The genesis of this article comes from two sources. First, at the National Test Pilot School where I work, we run a course for the FAA, and a couple of years ago, they requested that we add a simulated icing sortie to their syllabus. This was done using a Cirrus SR-22 with great effect. Second, on a couple of occasions I’ve picked up a little rime ice when cruising IFR in my Van’s RV-8, and I’ve wondered how significantly a small amount of ice would affect the aircraft.
A full-blown icing certification program is a large undertaking. These campaigns typically start out with modeling and simulation, wind tunnel tests, and progress to flight trials with synthetic pre-activation and icing shapes. Next comes flight in VMC behind an ice spraying aircraft, culminating with flight in actual icing conditions. Nearly all of this is well beyond the recourses of the average homebuilder.
Given that most homebuilt aircraft don’t have anti-ice or deice equipment, the first sign of icing should lead us to beat a hasty retreat from those conditions. The purpose of this experiment was to investigate how even a very small amount of icing could affect the performance and handling qualities of a typical homebuilt aircraft.
I used 40-grit sandpaper on the leading edge of the wing and horizontal and vertical stabilizers to simulate a light accumulation of icing, commonly known as pre-activation ice (the amount of ice you would let accumulate before you activated deicing equipment, like inflatable boots). This is what we used at NTPS for our demonstration sortie on the Cirrus. While this modification method provides an accepted simulation of the aerodynamic changes from a light-icing encounter, it does not change the aircraft’s weight significantly. This means that the changes due to a real icing encounter are likely to be worse than experienced here. For this trial I put the sandpaper along the entire wing leading edge. However, in practice I have found that the relatively warm fuel in the wing tanks has kept the inboard leading edges clear (for a short time at least), and ice has only accumulated on the outboard part of the wing. But I live in Southern California, where it is mostly warm. Someone whose aircraft has been parked outside in cold conditions probably won’t see this effect.
Sandpaper simulates ice on the wing leading edge. To prevent scratching, 3M clear vinyl tape was applied to the wing, then the sandpaper was placed over the vinyl.
The sandpaper was purchased from Amazon in a 20-yard roll of 2.75-inch-wide paper-backed adhesive. As the adhesive picked up some grit from the layer below, I first applied a 3-inch wide strip of 3M clear vinyl tape and then laid the sandpaper on top. This prevented the adhesive side of the sandpaper from scratching the surface of the wing. The sandpaper was quite stiff and hard to roll around the tight radius of the leading edges, so I used tape to seal the edges and prevent it from coming off in flight.
Prior to commencing this test, I sought the council of my peers who had done icing certification tests and reviewed icing test reports and NASA research papers. NASA/TP-2016-218348, Ice Accretions and Full-Scale Iced Aerodynamic Performance Data for a Two-Dimensional NACA 23012 Airfoil, dated April 2016, was particularly insightful. In this trial an 11.5-foot span and 6-foot chord model (approximately the same size as the wing on my RV-8) was tested with a variety of ice shapes in a wind tunnel over a range of speeds and angles of attack (AoA). At speeds relevant to an RV-8, the clean airfoil stalled at 18 AoA, producing a maximum coefficient of lift (CLmax) of 1.8. The addition of “roughness ice” on the leading edge reduced the stall AoA to 11 and the CLmax to 1.1.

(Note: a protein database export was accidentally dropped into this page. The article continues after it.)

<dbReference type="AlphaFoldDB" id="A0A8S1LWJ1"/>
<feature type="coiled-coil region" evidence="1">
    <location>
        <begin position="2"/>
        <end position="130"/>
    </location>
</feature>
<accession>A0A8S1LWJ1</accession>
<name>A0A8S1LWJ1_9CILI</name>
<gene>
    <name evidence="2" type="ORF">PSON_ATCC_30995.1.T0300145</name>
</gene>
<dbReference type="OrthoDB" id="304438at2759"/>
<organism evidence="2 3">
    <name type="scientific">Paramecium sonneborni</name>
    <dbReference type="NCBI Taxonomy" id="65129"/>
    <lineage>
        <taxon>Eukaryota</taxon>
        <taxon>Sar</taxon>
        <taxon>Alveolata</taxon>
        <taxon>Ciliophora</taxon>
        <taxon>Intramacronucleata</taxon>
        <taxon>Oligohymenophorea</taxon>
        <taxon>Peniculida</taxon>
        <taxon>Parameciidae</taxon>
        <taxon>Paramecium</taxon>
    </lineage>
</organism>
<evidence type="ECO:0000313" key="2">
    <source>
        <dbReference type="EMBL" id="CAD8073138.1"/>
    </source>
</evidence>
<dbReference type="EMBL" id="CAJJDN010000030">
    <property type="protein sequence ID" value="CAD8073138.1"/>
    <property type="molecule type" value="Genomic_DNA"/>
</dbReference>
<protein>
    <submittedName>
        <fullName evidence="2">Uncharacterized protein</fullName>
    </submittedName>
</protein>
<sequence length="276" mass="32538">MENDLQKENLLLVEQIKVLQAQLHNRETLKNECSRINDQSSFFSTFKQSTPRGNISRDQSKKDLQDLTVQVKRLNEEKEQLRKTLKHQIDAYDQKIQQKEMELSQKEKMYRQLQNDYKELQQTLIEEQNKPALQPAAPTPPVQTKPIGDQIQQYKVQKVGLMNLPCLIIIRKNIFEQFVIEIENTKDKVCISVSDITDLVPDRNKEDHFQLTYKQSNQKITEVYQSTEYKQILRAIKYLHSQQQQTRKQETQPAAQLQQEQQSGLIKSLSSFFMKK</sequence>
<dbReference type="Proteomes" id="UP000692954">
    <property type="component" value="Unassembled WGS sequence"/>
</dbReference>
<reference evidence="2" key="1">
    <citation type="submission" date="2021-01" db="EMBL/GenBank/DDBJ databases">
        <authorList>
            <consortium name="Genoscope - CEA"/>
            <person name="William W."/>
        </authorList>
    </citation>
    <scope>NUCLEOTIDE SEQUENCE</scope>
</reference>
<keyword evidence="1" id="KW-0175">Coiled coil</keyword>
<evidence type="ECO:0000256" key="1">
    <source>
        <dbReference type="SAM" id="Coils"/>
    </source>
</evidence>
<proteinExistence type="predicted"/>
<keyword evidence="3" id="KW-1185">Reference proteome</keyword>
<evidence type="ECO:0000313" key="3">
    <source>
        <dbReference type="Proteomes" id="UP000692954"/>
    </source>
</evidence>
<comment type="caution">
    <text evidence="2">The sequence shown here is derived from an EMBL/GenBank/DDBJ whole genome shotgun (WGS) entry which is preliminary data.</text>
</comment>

I flew two sorties, the first one being a baseline without the ice simulation. The second one was identical in content but had the sandpaper attached to the wing and stabilizer. Each sortie was started with 30 gallons of fuel for a takeoff weight of 1530 pounds and CG at 79.8 inches (forward). The maneuvers I flew were:
- A timed climb from 7000 feet to 10,000 feet to determine the effect of ice on climb performance.
- Level flight to check cruise performance.
- Stalls with flaps at 0, 20, and 40 to check the effect on stall warning, stall speed, and stall characteristics. These stalls were done power off and power on, both wings level and turning at 30 angle of bank.
- Longitudinal and lateral/directional static stability in cruise and landing configurations.
- Glide performance.
To measure the effect of icing on climb performance I timed climbs at Vy (100 KIAS) from 7000 feet to 10,000 feet. I flew these with wide-open throttle (WOT), 2500 rpm, and mixture rich. Normally I am leaning by these altitudes, but using full rich made the test more repeatable. Clean, the average climb rate was 1210 feet per minute (fpm). The addition of ice reduced the climb rate to 1134 fpm, a reduction of 76 fpm (6.3%). Note that this test only modeled the drag increase and makes no account of the increase in aircraft weight due to ice. So my results are optimistic. In reality I would expect the decrease in climb performance to be larger.
I conducted cruise performance at 10,000 feet with wide-open throttle and 2500 rpm. Starting with mixture full rich, I leaned the mixture in ~1 gallon-per-hour steps until the onset of roughness. The clean aircraft had a maximum speed of 188 KTAS and best range of 23.3 nautical miles per gallon. The addition of ice shapes reduced the maximum speed to 177 KTAS (-11 KTAS) and the best range to 22.3 nautical miles per gallon (-1.1 nm/gal). In practical terms, the addition of light ice has about the same drag penalty as flying an RV without the wheel fairings. If you pick up icing, the increase in drag could make the difference between arriving at your destination with healthy fuel reserves or coming up short.